Flex was built in such a way on purpose. The move from Flex 1.5 to 2 and build an Eclipse-based IDE was to attract Java developers mostly. Do you know of anyone else who succeeded to this extent in this area? Silverlight is dropdown dead. JavaFX was a disaster. Java-based UI frameworks like OpenLaszlo or Echo2 – does anyone remember them now? So they’ve seen their issues with Halo and started new Spark model. In many ways, it is really great and a step in new direction. It performs poor, but there’s probably a lot of space to optimize that. Having all that, does it make sense to just thrash it now? I think Spark is more OO plus in my years of development, the best UI app development patterns I learnt while working with Flex (microframeworks, model-view-presenter, parsley, etc.). Maybe the Flex itself wasn’t 100% OO, but the features it gives allows the developer to build a beautiful architecture for application. I cringe when I think of JS in that regard.

        My feeling always was that Adobe is either putting not charismatic people enough (think Steve Jobs) to drive the Flex SDK commandship or they simply did not commit enough well-qualified resources to make this platform really great. And that they constantly struggle about what they actually want from Flash Platform and Flex.

        In my experience recent Flex SDK (4.6) was performing great on iPhone 4. I honestly don’t think I would need more for simple native mobile app (and most of mobile apps are like that).

        What I just don’t understand is your cheer about recent events. So you have MadComponents. How long do you plan to support them? What will happen to people using them, when you get bored by it? Without that heavy support that Adobe was giving Flex, what will become of AIR? Will there be that many developers picking up some random 3rd party libs, without a standard whatsoever to developer the apps or games? I doubt that. Not a year will pass when Adobe discover they’re again not making money out if it and will make another “shift” and announce cease of support for AIR on mobiles and shouting html5 in browser all over the place.

        I just don’t think it make sense to tear the goddamn building apart just to create a new one “from scratch”. As Joel Spolsky pointed out, that’s this kind of move that can as well put you out of business. There will be nothing in place of Flex, no chance. Business people will be scared by shouting banners (“Flash is dead”), there will be no market traction and developers one by one will go away to other areas, some will curse and move into html5/js area, the rest will probably shift into native platforms developers.

        Personally, I think it’s terribly sad that in 2011, having all the amazing hardware we have, we’re still worried about the speed of things and not the ease of use (development-wise) and time spent. It’s like we haven’t really progressed in 30 years, and optimizing Manic Miner for that ZX machine is “an achievement”.

      • Daniel Freeman / Nov 13 2011 2:22 pm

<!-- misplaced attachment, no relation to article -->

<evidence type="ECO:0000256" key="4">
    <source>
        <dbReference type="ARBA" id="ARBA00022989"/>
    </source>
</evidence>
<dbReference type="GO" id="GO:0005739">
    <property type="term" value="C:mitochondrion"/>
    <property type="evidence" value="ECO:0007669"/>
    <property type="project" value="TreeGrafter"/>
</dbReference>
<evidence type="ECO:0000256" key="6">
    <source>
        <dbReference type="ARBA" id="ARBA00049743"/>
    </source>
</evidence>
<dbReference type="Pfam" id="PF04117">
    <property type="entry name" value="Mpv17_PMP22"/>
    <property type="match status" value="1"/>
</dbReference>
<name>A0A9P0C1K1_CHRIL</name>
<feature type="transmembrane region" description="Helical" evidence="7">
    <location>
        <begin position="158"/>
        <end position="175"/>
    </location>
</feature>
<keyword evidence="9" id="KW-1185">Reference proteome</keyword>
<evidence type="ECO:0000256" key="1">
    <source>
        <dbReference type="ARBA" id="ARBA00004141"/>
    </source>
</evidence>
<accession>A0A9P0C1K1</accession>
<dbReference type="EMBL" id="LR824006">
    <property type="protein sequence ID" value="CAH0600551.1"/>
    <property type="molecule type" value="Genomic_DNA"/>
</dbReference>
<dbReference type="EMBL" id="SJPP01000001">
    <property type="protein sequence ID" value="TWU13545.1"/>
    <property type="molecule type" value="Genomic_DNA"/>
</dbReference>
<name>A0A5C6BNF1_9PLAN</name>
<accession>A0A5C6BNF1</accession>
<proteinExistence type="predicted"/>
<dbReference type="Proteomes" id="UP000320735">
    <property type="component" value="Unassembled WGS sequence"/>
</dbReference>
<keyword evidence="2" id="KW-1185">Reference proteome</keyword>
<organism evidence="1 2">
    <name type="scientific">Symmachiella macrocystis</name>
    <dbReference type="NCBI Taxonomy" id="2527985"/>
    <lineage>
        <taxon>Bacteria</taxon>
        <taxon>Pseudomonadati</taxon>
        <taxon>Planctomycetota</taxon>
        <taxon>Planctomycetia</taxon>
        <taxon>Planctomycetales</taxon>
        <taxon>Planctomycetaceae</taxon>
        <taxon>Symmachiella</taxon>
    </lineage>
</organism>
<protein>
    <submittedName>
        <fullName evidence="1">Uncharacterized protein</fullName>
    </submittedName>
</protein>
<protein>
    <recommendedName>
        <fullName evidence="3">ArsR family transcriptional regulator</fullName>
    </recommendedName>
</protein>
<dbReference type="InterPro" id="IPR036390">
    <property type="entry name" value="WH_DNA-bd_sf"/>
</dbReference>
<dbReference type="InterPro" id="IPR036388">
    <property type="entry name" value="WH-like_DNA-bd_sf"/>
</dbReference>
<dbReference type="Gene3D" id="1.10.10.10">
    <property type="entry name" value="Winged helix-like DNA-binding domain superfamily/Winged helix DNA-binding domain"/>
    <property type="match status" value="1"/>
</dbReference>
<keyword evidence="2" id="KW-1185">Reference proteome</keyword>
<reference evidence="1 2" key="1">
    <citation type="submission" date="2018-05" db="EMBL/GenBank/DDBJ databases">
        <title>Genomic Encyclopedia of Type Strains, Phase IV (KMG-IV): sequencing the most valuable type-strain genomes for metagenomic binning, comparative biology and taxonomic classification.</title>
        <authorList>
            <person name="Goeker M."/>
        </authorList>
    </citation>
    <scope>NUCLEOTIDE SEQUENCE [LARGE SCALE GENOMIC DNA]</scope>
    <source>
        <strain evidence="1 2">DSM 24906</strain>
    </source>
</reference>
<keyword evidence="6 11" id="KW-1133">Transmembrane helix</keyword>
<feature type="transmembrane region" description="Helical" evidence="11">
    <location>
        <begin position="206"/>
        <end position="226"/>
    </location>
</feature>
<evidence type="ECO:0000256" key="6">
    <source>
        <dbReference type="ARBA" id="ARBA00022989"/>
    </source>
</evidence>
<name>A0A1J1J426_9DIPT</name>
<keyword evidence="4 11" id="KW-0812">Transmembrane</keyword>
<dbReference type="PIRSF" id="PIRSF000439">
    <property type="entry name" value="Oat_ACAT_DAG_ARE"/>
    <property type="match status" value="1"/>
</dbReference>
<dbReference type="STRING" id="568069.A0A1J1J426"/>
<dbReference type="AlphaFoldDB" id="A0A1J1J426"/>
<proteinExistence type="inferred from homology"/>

Let’s hope Falcon is everything we hope it is.

        When we got all that “bad news” from Adobe, I thought they might lift our spirits with some good news. But it never came. (I even had “Good News First” from RUSH Snakes and Arrows playing in my head – the lyrics were very appropriate).

        I know there’s a rationale behind these tough decisions Adobe made. The sort of decisions you have to make when your very survival is threatened. Either that, or Shantanu Narayen is insane and fiddling while Rome burns. Have you seen this?:-

        The competition is not HTML5, it is certainly not Apple. Adobe’s competition on mobile is Corona now, and Unity increasingly as people use Stage3D more, and better tools are developed to author 3D content.

        AIR is important.

        MadComponents is open source. If I move onto other things, hopefully it will endure. (As long as people don’t think it sucks at a genetic level).

        I don’t think HTML5/JS is the answer either. Ironically, I’m teaching a PhoneGap course tomorrow.

        ZX81… first computer I owned. (Not counting the 4 bit thing I built with lights and switches on the front).

  2. Jeff / Nov 13 2011 10:51 pm

    I didn’t realize Flex was caught up in the “focusing”. Has that been verified?

    To be honest, I’ve never done anything in Flex beyond the tutorials. It’s just all too bloated like you pointed out. MadComponents is wonderful – I making big use of it in a large and complex multi-platform app.

    What I’d really like is a reasonably priced development environment especially for the Mac. It’s really old using Flash and TextMate. The debugging really takes a step back in time too – my main debugging tool is the trace statement. There’s just something really wrong with that. If Flex is gone, hopefully we’ll see some other development environments to help with ActionScript development.

  3. Bilal / Nov 14 2011 10:37 am

    just 3 months ago , Adobe said :

    “That doesn’t mean, however, that HTML5 is the right choice for all use cases – the performance, framework maturity and robust tooling provided by Adobe are cited as critical factors by enterprise customers as to why they continue to select Flex.